Persona 5: Dev Issuing Copyright Strikes For Spoilers

The lengths Atlus has taken to control the probability of spoilers were practically unheard of.  Their crusade against spoilers slammed the brakes on uninformed gamers who use the Playstation 4 share button feature to broadcast their favorite games.  This unexpected move has an even greater impact on individuals that use popular social media platforms such as Twitch and Youtube who intended to cover Persona 5 content.  You’re probably asking yourself one question as you are reading this article. What on earth did Atlus do?

Atlus made the decision to copyright strike, suspend, or shutdown the accounts of anyone who does not adhere to the guidelines they have set for uploading Persona 5 content.  Content creators suffered from strikes and suspensions.  The following statement of Atlus expresses their stand on the situation.  

This being a Japanese title with a single-playthrough story means our masters in Japan are very wary about it. Sharing is currently blocked through the native PS4 UI. … If you decide to stream past the in game date of 7/7 (I HIGHLY RECOMMEND NOT DOING THIS, YOU HAVE BEEN WARNED), you do so at the risk of being issued a content ID claim or worse, a channel strike/account suspension.

Spoilers: The Enemy of Atlus

I can understand why Atlus consider spoilers a threat to the success of Persona 5.  Based on my experiences playing Persona 4 on the Playstation 2,I know Persona 5 will have strategically placed cutscenes that will randomly appear based on the actions you make and the affection level of characters you interact with during your journey.  Furthermore, the time of day could even trigger random events that could easily spoil someone who is watching Persona 5 gameplay.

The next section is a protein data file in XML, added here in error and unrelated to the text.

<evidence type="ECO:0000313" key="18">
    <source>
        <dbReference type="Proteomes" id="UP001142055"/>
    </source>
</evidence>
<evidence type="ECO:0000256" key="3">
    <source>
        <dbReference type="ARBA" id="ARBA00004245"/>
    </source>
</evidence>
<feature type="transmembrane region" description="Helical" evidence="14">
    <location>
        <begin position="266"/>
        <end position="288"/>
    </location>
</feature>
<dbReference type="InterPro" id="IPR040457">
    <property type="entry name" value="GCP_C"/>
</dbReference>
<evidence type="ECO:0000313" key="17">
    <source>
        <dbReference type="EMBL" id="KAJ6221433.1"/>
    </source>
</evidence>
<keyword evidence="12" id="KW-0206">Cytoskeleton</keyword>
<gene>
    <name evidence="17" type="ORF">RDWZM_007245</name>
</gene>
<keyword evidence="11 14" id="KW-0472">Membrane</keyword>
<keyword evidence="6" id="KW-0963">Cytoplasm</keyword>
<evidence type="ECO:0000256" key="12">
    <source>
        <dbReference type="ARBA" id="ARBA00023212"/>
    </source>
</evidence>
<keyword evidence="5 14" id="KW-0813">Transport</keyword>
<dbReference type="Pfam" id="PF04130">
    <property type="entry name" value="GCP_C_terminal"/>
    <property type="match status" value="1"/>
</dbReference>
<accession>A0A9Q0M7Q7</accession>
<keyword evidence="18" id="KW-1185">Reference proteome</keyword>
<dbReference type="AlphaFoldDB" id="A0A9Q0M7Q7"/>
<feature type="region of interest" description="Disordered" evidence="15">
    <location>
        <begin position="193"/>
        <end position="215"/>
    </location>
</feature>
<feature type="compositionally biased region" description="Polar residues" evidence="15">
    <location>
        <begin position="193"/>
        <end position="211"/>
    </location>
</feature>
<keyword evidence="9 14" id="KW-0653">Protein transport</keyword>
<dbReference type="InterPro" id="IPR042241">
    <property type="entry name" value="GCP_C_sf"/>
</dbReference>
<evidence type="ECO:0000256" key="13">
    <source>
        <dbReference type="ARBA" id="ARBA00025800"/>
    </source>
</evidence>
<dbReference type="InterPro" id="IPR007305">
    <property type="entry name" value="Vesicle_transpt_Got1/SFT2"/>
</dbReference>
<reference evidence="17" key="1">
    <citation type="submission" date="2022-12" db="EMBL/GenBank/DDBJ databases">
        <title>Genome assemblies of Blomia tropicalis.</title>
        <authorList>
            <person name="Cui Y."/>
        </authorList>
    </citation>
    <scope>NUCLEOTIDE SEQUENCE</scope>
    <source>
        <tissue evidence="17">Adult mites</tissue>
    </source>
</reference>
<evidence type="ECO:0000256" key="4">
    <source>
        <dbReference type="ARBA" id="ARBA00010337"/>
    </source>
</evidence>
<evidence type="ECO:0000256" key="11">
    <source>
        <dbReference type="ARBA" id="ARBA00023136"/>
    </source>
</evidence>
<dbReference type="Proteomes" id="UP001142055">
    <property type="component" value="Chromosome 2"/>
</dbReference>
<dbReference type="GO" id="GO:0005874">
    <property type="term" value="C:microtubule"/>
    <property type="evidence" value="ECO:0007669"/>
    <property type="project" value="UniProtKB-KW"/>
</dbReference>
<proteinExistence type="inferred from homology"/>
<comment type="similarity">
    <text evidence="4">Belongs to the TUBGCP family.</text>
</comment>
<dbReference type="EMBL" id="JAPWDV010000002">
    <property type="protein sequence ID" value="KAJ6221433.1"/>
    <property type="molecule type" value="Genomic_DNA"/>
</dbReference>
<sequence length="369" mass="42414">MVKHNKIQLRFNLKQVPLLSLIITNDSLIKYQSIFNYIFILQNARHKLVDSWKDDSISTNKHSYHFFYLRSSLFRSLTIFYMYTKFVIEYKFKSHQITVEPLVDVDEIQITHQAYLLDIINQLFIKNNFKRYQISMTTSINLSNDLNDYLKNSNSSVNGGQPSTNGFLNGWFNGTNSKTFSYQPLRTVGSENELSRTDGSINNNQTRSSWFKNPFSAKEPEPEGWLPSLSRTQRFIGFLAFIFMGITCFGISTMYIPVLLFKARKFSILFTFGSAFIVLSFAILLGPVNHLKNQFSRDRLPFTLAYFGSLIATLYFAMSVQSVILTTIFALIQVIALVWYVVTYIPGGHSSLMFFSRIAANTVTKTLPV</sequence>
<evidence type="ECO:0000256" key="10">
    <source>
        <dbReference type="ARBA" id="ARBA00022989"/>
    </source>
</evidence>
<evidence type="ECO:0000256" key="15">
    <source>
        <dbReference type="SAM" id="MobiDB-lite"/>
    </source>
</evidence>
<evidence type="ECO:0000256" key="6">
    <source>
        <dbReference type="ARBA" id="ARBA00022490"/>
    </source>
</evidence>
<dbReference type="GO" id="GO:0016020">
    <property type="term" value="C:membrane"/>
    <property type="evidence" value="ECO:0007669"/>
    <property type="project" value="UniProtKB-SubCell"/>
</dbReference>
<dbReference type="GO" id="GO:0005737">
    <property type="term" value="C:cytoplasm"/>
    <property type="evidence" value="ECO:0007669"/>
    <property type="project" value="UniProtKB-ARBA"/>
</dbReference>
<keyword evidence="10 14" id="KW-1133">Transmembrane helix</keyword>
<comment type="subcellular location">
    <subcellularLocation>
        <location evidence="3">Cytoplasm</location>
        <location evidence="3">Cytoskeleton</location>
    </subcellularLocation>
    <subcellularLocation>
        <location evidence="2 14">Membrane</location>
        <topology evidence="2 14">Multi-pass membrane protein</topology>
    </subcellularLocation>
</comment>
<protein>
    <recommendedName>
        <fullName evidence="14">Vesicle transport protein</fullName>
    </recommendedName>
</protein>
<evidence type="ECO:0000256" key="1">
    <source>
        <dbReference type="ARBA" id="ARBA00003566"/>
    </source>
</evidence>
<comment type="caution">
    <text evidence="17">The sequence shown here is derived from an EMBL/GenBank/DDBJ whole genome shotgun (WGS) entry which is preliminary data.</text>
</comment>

Atlus also feels as though revealing the game over social media could lead to forms of disengagement.   They feel that people would be more inclined to watch it rather than play it, or spoilers will discourage the desire to buy the game.  For instance, over the past few years there has been a rise in videos I would like to categorize as Video Game Movies; because these videos consist of only cutscenes of the entire game.  Oddly enough, the previously described form of video content gets very good views over time, especially if uploaded within the first week of the official launch.  Atlus and other game developers around the world works very hard to create the best content time allows.  With that said, Atlus has the right to set limitations if they feel sharing too much of the game could have a negative impact on the success of their product.       

Content Creator vs. Developer/Publisher

There are content creators that are disappointed with the decision Atlus made.  As a fellow creator, I can agree with the creators’ side of the argument. 

Many creators love to share their enthusiasm for their favorite games.  However, game developers put a ton of time and effort into what they make.  Furthermore,  the ability to continue making video games for gamers strongly correlates with the game developers’ and publishers’ ability to make decisions to ensure a profitable return. 

Atlus does have the right to control how much they want to be revealed to the public eye; but they should take a closer look at how the scope of social media has changed over the years.  During my Youtube journey, there were multiple instances viewers have told me that my videos encouraged them to buy the game I have played.  In this generation using social media to share gameplay videos are viewed by many as a new form of advertising.


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Gamer, Youtuber, Anime Entrepreneur. I enjoy writing about these things, and I hope you'll enjoy reading about them as well. Check me on YouTube, y'all.

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